More than skin deep

From patriotism to martyrdom to surgery, Andrew Krasnow's American flag made from human skin reveals many layers of what it is to be human, finds Martin Kemp.

Flag from Flag Poll

At GV Art, 49 Chiltern Street, London, until 17 March. See for details.

Flags are not benign human inventions. At their best they identify communities that give support for meaningful human lives. But at their frequent worst they are waved aggressively in the faces of outsiders. The schematic heraldry of flags is both primitive and enduringly potent.

At one level, flags are robustly unambiguous, but in the emotional domain they are open to polarized readings. For patriotic Americans who attended the inauguration of President Barack Obama, the Stars and Stripes connotes what is good about living in one of the 50 states. For those who collectively or individually see the United States in an opposed light, the flag looks 'ugly'.

When an artist takes on the Stars and Stripes, as Jasper Johns did with his famous series of thickly painted flags from 1954 onwards, openness of reading takes over. Was Johns being patriotic or anti-patriotic? Was he treating the flag as a 'pop' object like Andy Warhol's Brillo Boxes? The paintings themselves do not make definite statements.

The flesh flag: sensationalist or sincere? Credit: GV ART, LONDON

What are we to make of a Stars and Stripes made out of human skin, as artist Andrew Krasnow has created in Flag from Flag Poll? Measuring almost 2 metres wide, it cannot fail to provoke extreme reactions. We are used to artist's provocations, and may suspect that they are all too often more concerned with notoriety than sincerity. How can we judge what Krasnow is doing?

Among other productions, he has manufactured a series of familiar items from human skin — cowboy boots, gun shells and a map of the United States. In his skin hamburger, the bun is equipped with its own set of upper and lower teeth; beef bites back, it seems. He is clearly working around the theme of American icons. We are implicitly invited to take a political stance, and we sense that it is more critical than laudatory. We are hardly likely to read his flag as a militaristic celebration of the American dead but, on second thoughts, such a reading might raise productive ironies.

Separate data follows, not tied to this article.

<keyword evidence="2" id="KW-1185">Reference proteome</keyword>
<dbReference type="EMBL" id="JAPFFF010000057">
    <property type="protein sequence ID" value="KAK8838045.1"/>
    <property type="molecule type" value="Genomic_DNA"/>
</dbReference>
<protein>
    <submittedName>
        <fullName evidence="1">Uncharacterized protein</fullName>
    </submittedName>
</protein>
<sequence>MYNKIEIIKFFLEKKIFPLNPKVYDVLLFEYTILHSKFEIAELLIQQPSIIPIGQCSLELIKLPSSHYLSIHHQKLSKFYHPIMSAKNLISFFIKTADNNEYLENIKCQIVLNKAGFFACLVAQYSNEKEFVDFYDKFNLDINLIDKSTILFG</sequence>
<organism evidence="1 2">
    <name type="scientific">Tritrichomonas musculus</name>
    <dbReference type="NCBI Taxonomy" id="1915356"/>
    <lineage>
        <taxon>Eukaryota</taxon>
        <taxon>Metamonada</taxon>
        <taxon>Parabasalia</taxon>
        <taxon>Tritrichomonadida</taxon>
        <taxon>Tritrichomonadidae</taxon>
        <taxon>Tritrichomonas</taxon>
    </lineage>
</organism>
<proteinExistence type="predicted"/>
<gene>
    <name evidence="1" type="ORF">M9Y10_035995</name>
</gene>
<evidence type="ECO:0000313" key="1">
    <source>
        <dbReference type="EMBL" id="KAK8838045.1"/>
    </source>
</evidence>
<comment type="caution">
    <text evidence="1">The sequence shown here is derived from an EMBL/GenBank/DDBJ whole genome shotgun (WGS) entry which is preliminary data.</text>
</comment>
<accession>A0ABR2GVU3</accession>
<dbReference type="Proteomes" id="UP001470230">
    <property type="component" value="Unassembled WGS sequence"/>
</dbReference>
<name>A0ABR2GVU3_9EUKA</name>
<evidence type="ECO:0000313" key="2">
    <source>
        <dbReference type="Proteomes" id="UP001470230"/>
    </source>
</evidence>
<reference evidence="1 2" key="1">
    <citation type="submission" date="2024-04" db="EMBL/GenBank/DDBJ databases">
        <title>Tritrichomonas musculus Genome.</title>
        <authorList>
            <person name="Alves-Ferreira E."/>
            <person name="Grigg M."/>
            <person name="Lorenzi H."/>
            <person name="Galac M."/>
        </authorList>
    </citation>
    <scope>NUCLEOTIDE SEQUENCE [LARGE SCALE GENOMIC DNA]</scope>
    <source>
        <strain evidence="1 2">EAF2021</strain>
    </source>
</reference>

Because he is using human skin, Krasnow must adhere to legal requirements, but he insists that his supplies were legally obtained 20 years ago. By mounting an exhibition containing “relevant material” that “consists of or includes human cells”, GV Art of London, the current home of the flesh flag, has to comply with the requirements of the UK Human Tissue Authority. Set up under the Human Tissue Act 2004, the authority regulates the removal, storage, use and disposal of human bodies, organs and tissues from the living and deceased. In the United States, Krasnow is also potentially violating Section 1 of Title 4 of the United States Code, which prohibits desecration of the American flag, even though violation carries no stated penalty and comes into obvious conflict with the right to freedom of speech.

Whatever the legal implications, he tramples on taboos. We may be happy with gloves made from finest kid leather, looking much like the tanned skin used by Krasnow, but surely not if they were made from human skin. A worshipper may treasure a fragment of divine skin from a revered saint placed in a reliquary in a Spanish chapel, but we are unlikely to want such an item decorating our dinner table. We admire wonderful medieval illuminations on vellum ('veal' skin) and ancient leather-bound books, but are disconcerted to find that in the library of Brown University in Providence, Rhode Island, the 1568 edition of Andreas Vesalius's anatomical masterpiece, De Humani Corporis Fabrica, is bound in human skin.

Krasnow is working in a medium that is as multivalent in potential meanings and emotional reactions as any art medium could be, even before any content enters. Flaying is full of traditional resonances. In ancient mythology, Marsyas was notoriously skinned for the temerity of his musical challenge to Apollo. St Bartholomew was excruciatingly martyred by flaying. In Michelangelo's The Last Judgment in the Sistine Chapel in Vatican City, Italy, the knife-wielding saint, fully intact in heaven, holds his own earthly hide, which bears a distorted imprint of the artist's own face, as Krasnow notes in the exhibition catalogue. Whether or not a Christian is resurrected in his or her own flesh is a long-standing matter of doctrinal dispute.

Closer to home, Krasnow is inviting us to think about “the skin history ... of the Americas, from the scalping of Native Americans on the frontier to the branding of slaves in the south, to the dropping of the A-bomb on Japan to the use of napalm in Vietnam and phosphorus bombs in Central America”. He also tells us that his sister “suffered severe burns”, from which she died in spite of extensive skin grafts from their parents. However, he resists the idea that there is a dominant “defining experience”, either for him or for us.

I am convinced that his art is not merely sensational. He delves into a series of deep and complex strata in our awareness of what it is to be human, individually and under whatever banner we navigate the seas of life.

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Kemp, M. More than skin deep. Nature 457, 665 (2009).

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